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Financial institutions across the country are beginning to experience an inundation of Paycheck Protection Program (PPP) loan forgiveness applications, calling for staff to stand ready to help borrowers navigate the complicated process. It is each institution’s responsibility to assist borrowers in completing the detailed forgiveness application document, finalizing the required paperwork and sending it to the Small Business Administration (SBA) for approval. With over 4.3 million PPP loans granted to borrowers (amounting to over $500 billion) and the fact the program allows each borrower to request forgiveness, institutions should expect to be extremely busy.
Given the specific SBA terms for loan forgiveness, many businesses will find they do not meet the requirements, leaving lenders as their lifeline for questions and concerns. Customer relations issues are expected to escalate drastically and more time will be spent on the phone, digging through line items of business expenses and conducting audits. Moreover, loan forgiveness requirements are everchanging, making it difficult for lenders to keep up and provide their customers/members with the most up-to-date information.
Initially, PPP borrowers could qualify for loan forgiveness if 75% of the funds were spent on payroll, but on June 5, 2020, the Paycheck Protection Program Flexibility Act (PPPFA) was signed into effect reducing the amount to 60% for partial forgiveness. However, the new bill passed by Congress contained language which could be interpreted as saying if the borrower did not spend a minimum of 60% of their PPP funding on payroll, none of the loan could be forgiven. SBA Administrator, Jovita Carranza, and Treasury Secretary, Steven Mnuchin, provided clarity in a joint statement, confirming partial loan forgiveness will be available under the 60% threshold for payroll costs during the forgiveness covered period.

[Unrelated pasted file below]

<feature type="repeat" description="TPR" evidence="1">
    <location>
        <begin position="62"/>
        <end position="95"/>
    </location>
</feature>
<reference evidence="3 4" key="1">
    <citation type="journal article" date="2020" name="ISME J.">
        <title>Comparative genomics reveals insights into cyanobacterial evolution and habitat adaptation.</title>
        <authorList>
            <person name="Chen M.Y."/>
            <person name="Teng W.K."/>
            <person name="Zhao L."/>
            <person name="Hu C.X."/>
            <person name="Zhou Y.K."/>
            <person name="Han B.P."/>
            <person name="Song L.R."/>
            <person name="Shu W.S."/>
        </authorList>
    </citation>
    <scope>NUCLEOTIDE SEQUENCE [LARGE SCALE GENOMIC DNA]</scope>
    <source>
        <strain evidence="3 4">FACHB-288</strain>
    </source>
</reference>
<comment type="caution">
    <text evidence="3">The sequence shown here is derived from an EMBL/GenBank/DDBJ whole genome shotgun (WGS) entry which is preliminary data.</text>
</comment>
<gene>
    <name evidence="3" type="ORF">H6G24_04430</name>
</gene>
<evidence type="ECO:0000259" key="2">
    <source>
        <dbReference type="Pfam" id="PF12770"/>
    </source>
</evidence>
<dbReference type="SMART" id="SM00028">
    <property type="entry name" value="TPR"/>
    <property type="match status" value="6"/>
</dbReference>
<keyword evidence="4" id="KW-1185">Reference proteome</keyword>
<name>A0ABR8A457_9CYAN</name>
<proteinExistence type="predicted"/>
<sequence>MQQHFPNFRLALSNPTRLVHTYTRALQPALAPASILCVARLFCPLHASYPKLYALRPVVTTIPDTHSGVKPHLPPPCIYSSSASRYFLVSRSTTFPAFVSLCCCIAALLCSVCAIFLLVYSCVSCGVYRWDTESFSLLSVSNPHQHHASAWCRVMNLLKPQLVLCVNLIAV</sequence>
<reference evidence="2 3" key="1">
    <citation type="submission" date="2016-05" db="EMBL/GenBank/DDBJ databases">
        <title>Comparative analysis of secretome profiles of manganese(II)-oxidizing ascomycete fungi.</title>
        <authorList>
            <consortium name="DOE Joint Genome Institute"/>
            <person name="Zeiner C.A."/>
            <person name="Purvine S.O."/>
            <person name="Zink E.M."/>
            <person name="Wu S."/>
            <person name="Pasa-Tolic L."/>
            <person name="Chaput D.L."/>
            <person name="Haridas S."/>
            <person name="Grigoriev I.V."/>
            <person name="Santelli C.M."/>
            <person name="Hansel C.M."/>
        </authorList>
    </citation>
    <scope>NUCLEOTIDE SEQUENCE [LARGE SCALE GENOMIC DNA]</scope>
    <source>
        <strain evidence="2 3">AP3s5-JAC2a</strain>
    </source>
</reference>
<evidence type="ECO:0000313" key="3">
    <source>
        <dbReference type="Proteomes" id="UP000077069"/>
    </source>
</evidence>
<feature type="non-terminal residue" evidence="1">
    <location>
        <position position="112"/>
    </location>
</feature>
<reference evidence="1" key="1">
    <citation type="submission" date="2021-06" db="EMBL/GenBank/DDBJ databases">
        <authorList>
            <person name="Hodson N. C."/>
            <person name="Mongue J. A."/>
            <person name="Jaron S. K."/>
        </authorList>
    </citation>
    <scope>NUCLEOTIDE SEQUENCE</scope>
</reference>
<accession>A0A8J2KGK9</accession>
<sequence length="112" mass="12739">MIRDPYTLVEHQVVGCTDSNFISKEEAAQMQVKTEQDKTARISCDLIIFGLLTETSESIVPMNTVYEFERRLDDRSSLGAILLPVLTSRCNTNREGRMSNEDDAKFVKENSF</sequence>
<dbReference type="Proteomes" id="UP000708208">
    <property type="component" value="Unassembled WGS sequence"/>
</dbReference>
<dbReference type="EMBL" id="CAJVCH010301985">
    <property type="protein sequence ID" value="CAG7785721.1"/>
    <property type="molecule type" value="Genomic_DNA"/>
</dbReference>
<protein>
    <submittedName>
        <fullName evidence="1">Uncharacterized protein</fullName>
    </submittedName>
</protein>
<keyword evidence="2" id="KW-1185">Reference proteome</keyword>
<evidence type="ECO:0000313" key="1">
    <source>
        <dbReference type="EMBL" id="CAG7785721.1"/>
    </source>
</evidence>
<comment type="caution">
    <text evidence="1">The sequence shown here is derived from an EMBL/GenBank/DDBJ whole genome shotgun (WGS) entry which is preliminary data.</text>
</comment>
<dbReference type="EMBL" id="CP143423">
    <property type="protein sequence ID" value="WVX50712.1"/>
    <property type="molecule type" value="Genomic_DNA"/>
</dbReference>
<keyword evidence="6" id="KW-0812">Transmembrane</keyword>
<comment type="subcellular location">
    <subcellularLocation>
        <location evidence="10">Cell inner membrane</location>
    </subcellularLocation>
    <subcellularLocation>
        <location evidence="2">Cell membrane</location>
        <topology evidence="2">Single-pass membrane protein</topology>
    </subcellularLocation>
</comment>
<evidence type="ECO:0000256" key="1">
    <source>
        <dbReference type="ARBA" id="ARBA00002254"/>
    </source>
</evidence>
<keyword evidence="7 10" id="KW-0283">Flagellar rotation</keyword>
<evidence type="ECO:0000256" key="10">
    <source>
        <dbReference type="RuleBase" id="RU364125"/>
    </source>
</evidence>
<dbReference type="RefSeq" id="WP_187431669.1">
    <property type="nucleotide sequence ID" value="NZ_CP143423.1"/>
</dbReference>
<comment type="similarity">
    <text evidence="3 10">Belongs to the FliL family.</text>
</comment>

More changes to the loan forgiveness requirements include:
The U.S. Department of Justice (DOJ) has reported an increase in criminal charges against borrowers for alleged PPP loan fraud and the number continues to increase as loans are examined for forgiveness. Given the speed in which the SBA and the Treasury Department implemented this program, combined with the immense volume of loans currently being moved into the loan forgiveness application phase, more cases emerge by the day.
There are many ways in which an individual could have committed fraud when they applied for a PPP loan, and criminals used the urgency of the COVID-19 pandemic to their advantage to secure thousands, even millions of dollars. Below are some “low-hanging fruit” examples of misusing PPP funds, and should be considered during the loan forgiveness application phase.
Failed Businesses Applying for a Loan
“Business owners” applied for loans for businesses that haven’t operated in over a decade. Picture driving past a shop and it is boarded up – it’s been closed for all this time and yet the previous owner still used its name, past payroll information, TIN and more to apply for a loan.